How Rishi Sunak can ease the cost of living burden with his mini budget

However, the Center for Policy Studies, a centre-right think tank, suggested going further so Mr Sunak could say that no worker earning below the national wage would lose.

This could be achieved by raising the threshold to £11,284, protecting low and median workers, who earn equal or less than £27,500, from a tax increase in real terms of £182.21.

“It would only cost the Treasury a third of the revenue it expects to generate from the rise in the NI – around £4.7bn of the £12bn – and would limit the impact of the rise taxes on the wealthiest, as well as corporations whose own contributions to NI are also increasing,” the Center for Policy Studies said.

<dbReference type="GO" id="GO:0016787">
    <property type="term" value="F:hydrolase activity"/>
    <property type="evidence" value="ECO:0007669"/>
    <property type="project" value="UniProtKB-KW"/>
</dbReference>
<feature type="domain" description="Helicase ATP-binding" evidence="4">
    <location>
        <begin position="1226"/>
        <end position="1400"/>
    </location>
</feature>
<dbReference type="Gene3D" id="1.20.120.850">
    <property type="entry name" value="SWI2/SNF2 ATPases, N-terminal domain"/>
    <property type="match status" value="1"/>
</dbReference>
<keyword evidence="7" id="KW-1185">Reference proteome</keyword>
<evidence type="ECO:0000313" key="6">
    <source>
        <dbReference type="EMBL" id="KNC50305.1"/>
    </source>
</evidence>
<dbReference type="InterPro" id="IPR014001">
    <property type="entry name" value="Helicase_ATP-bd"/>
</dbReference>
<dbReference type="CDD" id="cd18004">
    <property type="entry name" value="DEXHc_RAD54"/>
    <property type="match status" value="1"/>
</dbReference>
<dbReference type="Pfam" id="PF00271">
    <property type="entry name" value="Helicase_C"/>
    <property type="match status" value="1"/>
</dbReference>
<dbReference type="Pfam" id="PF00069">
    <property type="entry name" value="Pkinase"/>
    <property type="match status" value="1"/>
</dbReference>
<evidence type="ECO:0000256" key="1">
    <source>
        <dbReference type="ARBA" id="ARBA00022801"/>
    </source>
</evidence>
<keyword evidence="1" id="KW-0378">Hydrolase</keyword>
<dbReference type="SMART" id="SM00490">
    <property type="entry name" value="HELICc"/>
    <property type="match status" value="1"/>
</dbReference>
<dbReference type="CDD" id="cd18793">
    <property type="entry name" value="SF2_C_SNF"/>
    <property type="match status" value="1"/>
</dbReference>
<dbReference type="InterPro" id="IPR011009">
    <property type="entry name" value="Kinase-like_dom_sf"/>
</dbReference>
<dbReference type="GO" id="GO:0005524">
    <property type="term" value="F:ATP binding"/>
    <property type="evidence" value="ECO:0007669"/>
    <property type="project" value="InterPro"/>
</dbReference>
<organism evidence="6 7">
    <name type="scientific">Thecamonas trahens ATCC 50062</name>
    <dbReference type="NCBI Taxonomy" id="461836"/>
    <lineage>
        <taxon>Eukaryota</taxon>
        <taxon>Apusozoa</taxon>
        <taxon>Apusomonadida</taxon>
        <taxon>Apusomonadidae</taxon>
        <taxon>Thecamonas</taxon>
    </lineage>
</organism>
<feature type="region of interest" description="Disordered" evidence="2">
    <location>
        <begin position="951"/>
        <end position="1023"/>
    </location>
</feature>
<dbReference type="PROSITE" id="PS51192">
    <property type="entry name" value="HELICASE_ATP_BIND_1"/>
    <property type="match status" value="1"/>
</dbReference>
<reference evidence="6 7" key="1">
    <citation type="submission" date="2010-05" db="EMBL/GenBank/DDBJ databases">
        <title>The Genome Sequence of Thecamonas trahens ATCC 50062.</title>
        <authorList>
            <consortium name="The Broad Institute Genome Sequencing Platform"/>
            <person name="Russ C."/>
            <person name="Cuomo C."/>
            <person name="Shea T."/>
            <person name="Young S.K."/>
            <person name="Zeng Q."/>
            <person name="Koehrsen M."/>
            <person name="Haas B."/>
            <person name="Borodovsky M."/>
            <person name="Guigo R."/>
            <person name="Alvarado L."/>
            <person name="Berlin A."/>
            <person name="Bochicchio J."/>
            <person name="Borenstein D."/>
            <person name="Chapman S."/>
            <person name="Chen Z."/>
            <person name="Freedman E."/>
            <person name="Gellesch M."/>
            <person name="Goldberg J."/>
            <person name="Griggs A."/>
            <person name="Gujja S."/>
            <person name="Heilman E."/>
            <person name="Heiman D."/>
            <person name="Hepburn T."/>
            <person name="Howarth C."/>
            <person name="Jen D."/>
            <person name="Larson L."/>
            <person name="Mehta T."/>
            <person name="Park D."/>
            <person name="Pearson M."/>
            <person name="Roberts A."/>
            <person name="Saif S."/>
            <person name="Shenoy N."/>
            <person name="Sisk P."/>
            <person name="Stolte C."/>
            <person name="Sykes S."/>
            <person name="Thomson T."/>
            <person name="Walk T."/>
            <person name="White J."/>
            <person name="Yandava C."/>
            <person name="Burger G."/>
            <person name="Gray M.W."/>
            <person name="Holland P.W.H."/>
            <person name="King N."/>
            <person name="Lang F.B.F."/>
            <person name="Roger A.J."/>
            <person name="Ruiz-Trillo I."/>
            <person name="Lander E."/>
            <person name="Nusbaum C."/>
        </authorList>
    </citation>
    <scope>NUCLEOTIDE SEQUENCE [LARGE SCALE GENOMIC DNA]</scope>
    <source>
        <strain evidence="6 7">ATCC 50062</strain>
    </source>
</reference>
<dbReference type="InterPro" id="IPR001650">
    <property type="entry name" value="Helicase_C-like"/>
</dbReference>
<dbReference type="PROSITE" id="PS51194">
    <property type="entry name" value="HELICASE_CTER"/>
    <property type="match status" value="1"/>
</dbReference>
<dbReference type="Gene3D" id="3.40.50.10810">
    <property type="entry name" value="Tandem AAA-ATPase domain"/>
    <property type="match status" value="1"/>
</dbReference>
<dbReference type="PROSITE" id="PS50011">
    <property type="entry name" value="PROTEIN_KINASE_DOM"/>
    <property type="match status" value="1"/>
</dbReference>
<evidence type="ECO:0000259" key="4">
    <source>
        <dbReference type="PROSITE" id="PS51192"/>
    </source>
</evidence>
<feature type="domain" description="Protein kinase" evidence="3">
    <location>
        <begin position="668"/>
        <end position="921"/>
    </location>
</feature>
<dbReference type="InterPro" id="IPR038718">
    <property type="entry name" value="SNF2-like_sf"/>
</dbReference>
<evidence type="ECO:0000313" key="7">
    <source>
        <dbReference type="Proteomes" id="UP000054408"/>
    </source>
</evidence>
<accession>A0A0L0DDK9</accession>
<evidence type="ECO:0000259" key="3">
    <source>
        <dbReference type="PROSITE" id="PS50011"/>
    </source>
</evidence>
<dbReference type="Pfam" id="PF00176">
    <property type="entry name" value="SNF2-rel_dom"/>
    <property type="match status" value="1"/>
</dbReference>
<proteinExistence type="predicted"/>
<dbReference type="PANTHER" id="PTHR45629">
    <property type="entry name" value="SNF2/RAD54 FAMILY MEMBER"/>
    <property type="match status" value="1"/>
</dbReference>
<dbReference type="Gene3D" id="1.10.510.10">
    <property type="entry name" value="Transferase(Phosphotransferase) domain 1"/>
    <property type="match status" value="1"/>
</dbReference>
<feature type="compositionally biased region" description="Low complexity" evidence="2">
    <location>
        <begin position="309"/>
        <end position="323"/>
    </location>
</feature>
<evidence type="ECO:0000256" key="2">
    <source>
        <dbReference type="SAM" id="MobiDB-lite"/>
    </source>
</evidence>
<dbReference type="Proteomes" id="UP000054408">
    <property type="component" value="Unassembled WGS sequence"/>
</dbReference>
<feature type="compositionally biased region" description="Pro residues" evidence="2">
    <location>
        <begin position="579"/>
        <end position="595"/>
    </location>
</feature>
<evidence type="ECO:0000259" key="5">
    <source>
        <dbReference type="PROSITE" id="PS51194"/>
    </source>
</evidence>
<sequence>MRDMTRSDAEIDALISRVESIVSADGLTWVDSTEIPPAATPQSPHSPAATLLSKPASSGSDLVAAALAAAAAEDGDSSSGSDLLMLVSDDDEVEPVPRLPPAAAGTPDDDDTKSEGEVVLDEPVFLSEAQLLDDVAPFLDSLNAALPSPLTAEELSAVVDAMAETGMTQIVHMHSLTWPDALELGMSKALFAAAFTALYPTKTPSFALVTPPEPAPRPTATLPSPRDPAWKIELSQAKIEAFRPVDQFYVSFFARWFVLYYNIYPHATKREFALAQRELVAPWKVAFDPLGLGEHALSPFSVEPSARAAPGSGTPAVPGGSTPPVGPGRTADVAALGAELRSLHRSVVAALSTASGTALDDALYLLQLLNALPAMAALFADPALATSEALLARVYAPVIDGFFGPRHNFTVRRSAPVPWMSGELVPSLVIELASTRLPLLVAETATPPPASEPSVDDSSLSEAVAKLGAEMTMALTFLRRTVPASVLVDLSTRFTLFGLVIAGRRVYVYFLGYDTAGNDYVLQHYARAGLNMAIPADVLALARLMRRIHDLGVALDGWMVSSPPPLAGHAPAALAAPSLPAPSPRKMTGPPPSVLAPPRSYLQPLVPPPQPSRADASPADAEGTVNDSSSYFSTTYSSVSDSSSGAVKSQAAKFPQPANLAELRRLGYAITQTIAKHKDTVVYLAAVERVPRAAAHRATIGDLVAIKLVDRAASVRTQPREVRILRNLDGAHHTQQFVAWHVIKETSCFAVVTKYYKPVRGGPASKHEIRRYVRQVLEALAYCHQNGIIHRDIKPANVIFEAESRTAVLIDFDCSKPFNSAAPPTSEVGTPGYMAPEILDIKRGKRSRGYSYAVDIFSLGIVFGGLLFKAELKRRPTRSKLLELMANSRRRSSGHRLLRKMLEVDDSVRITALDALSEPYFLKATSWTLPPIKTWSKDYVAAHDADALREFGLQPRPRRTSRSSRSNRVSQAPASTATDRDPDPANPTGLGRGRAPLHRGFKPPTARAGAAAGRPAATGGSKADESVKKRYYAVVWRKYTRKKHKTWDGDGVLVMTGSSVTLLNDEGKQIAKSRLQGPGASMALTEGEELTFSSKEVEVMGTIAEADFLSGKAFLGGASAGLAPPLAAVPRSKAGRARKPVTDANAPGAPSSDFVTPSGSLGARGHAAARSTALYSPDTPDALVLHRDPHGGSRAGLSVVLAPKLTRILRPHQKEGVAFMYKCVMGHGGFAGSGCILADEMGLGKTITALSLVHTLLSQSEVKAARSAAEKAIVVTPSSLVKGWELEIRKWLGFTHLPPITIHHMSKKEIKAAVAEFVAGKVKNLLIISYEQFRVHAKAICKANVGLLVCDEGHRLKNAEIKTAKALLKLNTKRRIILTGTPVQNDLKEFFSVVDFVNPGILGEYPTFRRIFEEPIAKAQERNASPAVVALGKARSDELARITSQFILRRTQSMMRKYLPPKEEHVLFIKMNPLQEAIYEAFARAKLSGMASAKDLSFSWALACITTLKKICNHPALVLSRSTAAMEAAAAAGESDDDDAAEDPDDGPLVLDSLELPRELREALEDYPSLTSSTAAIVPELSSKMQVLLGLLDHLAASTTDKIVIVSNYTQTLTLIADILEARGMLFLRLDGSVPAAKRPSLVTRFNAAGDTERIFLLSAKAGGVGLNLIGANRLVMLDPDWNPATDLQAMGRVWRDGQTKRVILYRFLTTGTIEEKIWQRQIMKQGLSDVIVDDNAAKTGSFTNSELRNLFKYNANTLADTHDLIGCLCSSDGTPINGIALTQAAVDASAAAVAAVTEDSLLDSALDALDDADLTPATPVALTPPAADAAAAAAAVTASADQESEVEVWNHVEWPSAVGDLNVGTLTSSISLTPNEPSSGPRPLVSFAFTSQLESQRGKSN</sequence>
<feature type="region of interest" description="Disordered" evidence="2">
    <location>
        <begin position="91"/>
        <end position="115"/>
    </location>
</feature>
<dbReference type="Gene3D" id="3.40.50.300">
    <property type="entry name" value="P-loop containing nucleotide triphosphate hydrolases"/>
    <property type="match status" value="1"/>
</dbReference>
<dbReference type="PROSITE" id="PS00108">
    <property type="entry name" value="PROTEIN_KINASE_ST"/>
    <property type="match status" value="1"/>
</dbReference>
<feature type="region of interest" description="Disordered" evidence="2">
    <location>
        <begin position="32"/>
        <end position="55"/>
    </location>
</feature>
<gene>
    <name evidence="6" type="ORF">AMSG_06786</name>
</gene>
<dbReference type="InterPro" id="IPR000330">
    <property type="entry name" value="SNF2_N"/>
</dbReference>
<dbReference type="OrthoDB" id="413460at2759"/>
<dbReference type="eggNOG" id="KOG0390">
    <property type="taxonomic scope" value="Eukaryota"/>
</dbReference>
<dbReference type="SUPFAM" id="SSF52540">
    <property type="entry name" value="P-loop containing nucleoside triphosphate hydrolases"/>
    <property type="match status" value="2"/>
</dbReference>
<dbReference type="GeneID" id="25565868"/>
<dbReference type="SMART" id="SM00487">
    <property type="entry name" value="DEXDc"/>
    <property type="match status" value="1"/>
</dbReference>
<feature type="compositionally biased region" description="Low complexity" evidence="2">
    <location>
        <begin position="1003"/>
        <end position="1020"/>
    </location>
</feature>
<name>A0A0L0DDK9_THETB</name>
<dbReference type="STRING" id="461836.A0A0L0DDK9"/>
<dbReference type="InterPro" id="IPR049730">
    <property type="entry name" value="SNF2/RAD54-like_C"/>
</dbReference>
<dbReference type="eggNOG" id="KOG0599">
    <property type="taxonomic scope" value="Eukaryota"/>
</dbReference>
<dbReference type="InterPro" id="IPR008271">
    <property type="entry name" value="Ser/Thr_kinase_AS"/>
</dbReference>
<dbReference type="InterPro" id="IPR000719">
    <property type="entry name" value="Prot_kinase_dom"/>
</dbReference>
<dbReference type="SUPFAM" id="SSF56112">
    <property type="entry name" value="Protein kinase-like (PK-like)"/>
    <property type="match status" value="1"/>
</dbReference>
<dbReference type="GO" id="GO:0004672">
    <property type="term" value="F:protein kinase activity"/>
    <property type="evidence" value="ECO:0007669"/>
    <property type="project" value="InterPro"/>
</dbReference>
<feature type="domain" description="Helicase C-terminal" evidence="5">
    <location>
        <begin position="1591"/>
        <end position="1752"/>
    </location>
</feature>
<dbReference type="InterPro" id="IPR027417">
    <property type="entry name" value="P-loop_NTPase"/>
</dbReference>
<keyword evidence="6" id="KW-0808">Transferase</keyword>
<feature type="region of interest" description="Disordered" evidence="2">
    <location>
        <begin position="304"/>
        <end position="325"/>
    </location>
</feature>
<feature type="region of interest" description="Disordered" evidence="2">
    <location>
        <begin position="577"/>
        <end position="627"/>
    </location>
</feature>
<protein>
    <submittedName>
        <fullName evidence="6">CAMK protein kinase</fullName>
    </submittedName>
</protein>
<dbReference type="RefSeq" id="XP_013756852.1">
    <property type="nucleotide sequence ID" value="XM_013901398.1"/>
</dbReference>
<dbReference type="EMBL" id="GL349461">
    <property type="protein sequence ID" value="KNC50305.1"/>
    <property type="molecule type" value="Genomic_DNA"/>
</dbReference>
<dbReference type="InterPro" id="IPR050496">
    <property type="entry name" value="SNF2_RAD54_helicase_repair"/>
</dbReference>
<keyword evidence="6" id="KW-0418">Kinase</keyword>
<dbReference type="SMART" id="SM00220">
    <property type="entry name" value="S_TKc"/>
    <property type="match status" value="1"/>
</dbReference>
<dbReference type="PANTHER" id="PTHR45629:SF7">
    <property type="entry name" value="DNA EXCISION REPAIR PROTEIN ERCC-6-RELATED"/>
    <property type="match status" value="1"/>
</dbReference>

The IFS said it would be virtually easier to get money into workers’ pockets by raising income tax thresholds – which is another option – although the personal allowance has already been increased to £12,570, well ahead of the National Insurance basic level.

Stuart Adam, senior research economist at IFS, said: “The other issue is that they apply to different people. National insurance only applies to those who earn while income tax applies to everyone with an income. Raising the income tax allowance helps pensioners in a way that raising national insurance thresholds would not.

Benefits and discounts on energy bills

Mr Sunak could increase pension and benefit payments to ease pressure on poorer households. The Resolution Foundation has requested an additional 5% this year, on top of the current 3.1%, to help low-income people cope. They would earn an average of £530 a year.

The Chancellor said he wanted to target aid to these people, but was reluctant to do anything that would ‘produce’ higher payments in the long run.

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